Consumers who have been sold falsely labeled goods are covered by California’s core consumer protection laws.
The Issue: Consumers who purchased locks advertised as “Made in the USA” sued the manufacturer after they discovered that the locks contained foreign-made parts or were assembled abroad. The manufacturer argued – and the court of appeal agreed – that a cheated customer could not bring an action under California’s Unfair Competition Law and False Advertising Law, as amended by ballot initiative in 2004, unless she had lost money in the transaction, and that a customer did not lose money as long as she received a working product. It did not matter, according to this argument, that the customer had bought the product precisely because it was advertised (falsely) as American-made. The California Supreme Court granted review to answer the following question: Does a plaintiff’s allegation that he purchased a product in reliance on the product label’s misrepresentation about how the product was made satisfy the requirement for standing under the Unfair Competition Law that the plaintiff allege a loss of money or property?
Why It Matters: For decades, California’s Unfair Competition Law has provided broad protection to consumers against deceptive and misleading advertising and unfair and unlawful business practices. The Court of Appeal’s interpretation of the 2004 amendments would have severely curtailed that protection by limiting actionable consumer complaints to the price, quality, and function of the item purchased. In today’s market, however, many consumers also care about how a product was produced: that it was organically grown, not genetically modified, dolphin-safe, cage-free, not produced under sweatshop conditions, produced by union labor, produced in an environmentally responsible manner, or kosher or halal, to list just a few examples. The Court of Appeal’s decision would give advertisers carte blanche to make false claims about such matters without fear of legal consequence. Not only would such a legal regime leave victimized consumers without recourse, but it would also undermine socially responsible businesses such as organic farms by making it more difficult for them to distinguish their products in the marketplace.
Public Good’s Contribution: Public Good filed a brief in the California Supreme Court in defense of customers’ right to sue when they purchase products that are falsely advertised. Public Good argued that a customer has lost money if he has paid money for a product that differs from the advertised product in ways that matter to the customer, even if the product functions satisfactorily. The court of appeal’s unjustifiably narrow interpretation of the law ran contrary to the intent of the voters. The thrust of the amendments to the relevant laws was to ensure that a lawsuit could be brought only by a party actually injured by the misconduct, and not—as before—by any concerned citizen acting as “private attorney general.” The amendments were not intended to limit the remedies available to injured parties.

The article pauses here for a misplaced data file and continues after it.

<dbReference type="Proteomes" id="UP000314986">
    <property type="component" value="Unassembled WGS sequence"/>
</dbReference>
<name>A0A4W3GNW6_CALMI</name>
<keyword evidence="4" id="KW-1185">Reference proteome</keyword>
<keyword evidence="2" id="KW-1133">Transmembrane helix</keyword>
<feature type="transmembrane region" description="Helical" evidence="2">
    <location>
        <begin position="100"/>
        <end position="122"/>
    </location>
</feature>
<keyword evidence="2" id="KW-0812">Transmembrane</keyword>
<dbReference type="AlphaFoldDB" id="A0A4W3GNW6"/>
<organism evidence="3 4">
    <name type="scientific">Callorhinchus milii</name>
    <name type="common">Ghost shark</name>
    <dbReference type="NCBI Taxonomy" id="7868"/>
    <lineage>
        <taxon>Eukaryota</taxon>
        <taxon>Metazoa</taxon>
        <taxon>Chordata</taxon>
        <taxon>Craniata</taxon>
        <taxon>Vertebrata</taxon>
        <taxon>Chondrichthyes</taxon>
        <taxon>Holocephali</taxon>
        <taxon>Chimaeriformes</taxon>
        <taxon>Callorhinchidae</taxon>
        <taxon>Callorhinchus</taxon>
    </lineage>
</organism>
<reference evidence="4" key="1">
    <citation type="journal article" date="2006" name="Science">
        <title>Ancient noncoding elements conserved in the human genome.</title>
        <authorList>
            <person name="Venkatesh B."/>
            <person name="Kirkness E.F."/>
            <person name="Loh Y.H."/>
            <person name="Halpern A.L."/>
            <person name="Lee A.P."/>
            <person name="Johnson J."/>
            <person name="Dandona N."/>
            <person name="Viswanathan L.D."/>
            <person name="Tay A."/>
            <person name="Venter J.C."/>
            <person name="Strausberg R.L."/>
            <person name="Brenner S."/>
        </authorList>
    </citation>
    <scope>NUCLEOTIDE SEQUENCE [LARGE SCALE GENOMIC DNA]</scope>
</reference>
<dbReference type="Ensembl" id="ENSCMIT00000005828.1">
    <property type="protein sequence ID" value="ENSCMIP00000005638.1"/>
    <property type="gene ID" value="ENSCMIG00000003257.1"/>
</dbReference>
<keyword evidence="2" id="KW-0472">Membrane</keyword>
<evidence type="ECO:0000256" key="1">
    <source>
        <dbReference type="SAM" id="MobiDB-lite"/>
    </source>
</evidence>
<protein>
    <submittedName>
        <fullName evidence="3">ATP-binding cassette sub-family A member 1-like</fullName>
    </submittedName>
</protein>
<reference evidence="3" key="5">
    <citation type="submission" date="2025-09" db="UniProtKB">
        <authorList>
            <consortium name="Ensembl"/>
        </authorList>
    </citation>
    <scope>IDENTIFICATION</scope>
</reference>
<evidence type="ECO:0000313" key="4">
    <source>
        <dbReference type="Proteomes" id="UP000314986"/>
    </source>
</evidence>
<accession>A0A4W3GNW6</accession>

Amici joining Public Good: Public Good’s brief was filed on behalf of itself and a host of leading national and California consumer protection organizations: Public Citizen, National Association of Consumer Advocates, National Consumer Law Center, Consumer Action, Consumer Watchdog, CalPIRG, Consumers for Auto Reliability and Safety, and Consumer Federation of California.
Outcome: In a big victory for consumers, the California Supreme Court reversed the court of appeal decision, holding that consumers may still sue when the product they receive, or the process by which it is produced, is not as advertised. The Court went further, formally disapproving three court of appeal cases relied on by defendants. The Court’s opinion (and the Justices’ questions at oral argument) not only closely followed Public Good’s reasoning, but also drew heavily on sources and examples (e.g., Rolex watches, halal meat, ‘conflict diamonds,’ the lack of a secondary market in consumer goods) drawn from Public Good’s brief. The decision, which has already been cited over 1000 times, has stemmed what had become a tide of cases in which unfair competition claims were dismissed for lack of standing. In May 2013 the Ninth Circuit relied centrally on this California decision in ruling for consumer plaintiffs in Hinojos v. Kohl’s Corp., holding that the Kwikset precedent had wide applicability.
171 Cal.App.4th 645 (2009), reversed, 51 Cal.4th 310 (2011).